This weekend I tackled a long-overdue project of cleaning out a large closet that had become overrun with clutter. In the process, I gathered up several bags’ worth of items to donate to charity.
Doing such clean-outs always fills me with conflicting emotions. On the one hand, it feels wonderful to have the clutter cleared out and be able to actually walk into the closet without tripping over anything or having anything fall on my head. On the other hand, I usually feel a sense of guilt when I’m getting rid of items, especially items that I rarely or never used. It sounds bizarre, but sometimes I feel like I should use those items for a certain amount of times before parting with them. Of course, that makes no sense–if I haven’t used or worn an item by now, no matter how much good money I’ve paid for it, why do I think I’ll use it now?
This summer I read Marie Kondo’s best-selling book, The Life-Changing Magic of Tidying Up. It’s quite an interesting book; some of Kondo’s methods seem a bit too strict for my taste and even a bit, well, weird. One of her more peculiar suggestions was with regards to the struggle to get rid of items that we no longer find useful but feel guilty for having spent money on them. She suggested actually verbally thanking the items for their usefulness and then discarding them. It seems a little kooky to say aloud, “Thank you, sweater, for keeping me warm”, but I get where she’s coming from. Rather than focusing on the times we didn’t use whatever the item we’re getting rid of, she focuses on and appreciates the times it was used.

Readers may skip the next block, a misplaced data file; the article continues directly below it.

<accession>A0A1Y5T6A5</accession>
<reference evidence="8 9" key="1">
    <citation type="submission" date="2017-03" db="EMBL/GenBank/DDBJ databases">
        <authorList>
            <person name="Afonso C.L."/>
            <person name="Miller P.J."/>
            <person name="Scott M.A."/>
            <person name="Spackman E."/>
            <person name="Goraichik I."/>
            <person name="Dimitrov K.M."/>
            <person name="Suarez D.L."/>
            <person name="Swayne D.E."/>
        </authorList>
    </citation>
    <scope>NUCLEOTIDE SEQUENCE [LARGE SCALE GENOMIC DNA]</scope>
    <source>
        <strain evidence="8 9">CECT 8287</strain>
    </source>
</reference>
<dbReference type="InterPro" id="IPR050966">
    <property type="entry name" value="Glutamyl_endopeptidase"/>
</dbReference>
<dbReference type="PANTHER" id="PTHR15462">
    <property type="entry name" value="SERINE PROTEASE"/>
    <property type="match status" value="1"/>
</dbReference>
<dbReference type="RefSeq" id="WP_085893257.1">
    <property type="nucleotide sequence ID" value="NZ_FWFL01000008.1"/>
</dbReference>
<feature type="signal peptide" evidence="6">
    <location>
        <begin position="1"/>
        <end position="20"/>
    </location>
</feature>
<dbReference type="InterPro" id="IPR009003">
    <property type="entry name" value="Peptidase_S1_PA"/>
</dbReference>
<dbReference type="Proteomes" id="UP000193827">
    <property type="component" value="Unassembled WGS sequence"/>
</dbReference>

I thought about Kondo’s advice as I was doing my cleaning out this weekend, and decided to adapt it a bit. As I drove to the thrift store with my trunk full of items to donate, I thanked God for blessing me so richly and for giving me far more than I truly need. I thanked Him for letting me use all of the things that I was now parting with, and asked Him to help me better appreciate what I have and make good use of it. Perhaps if I can start doing that each time I go through a closet or wardrobe clean-out, I’ll feel less guilty for what I’m getting rid of and instead see it all with appreciation for what God has given me.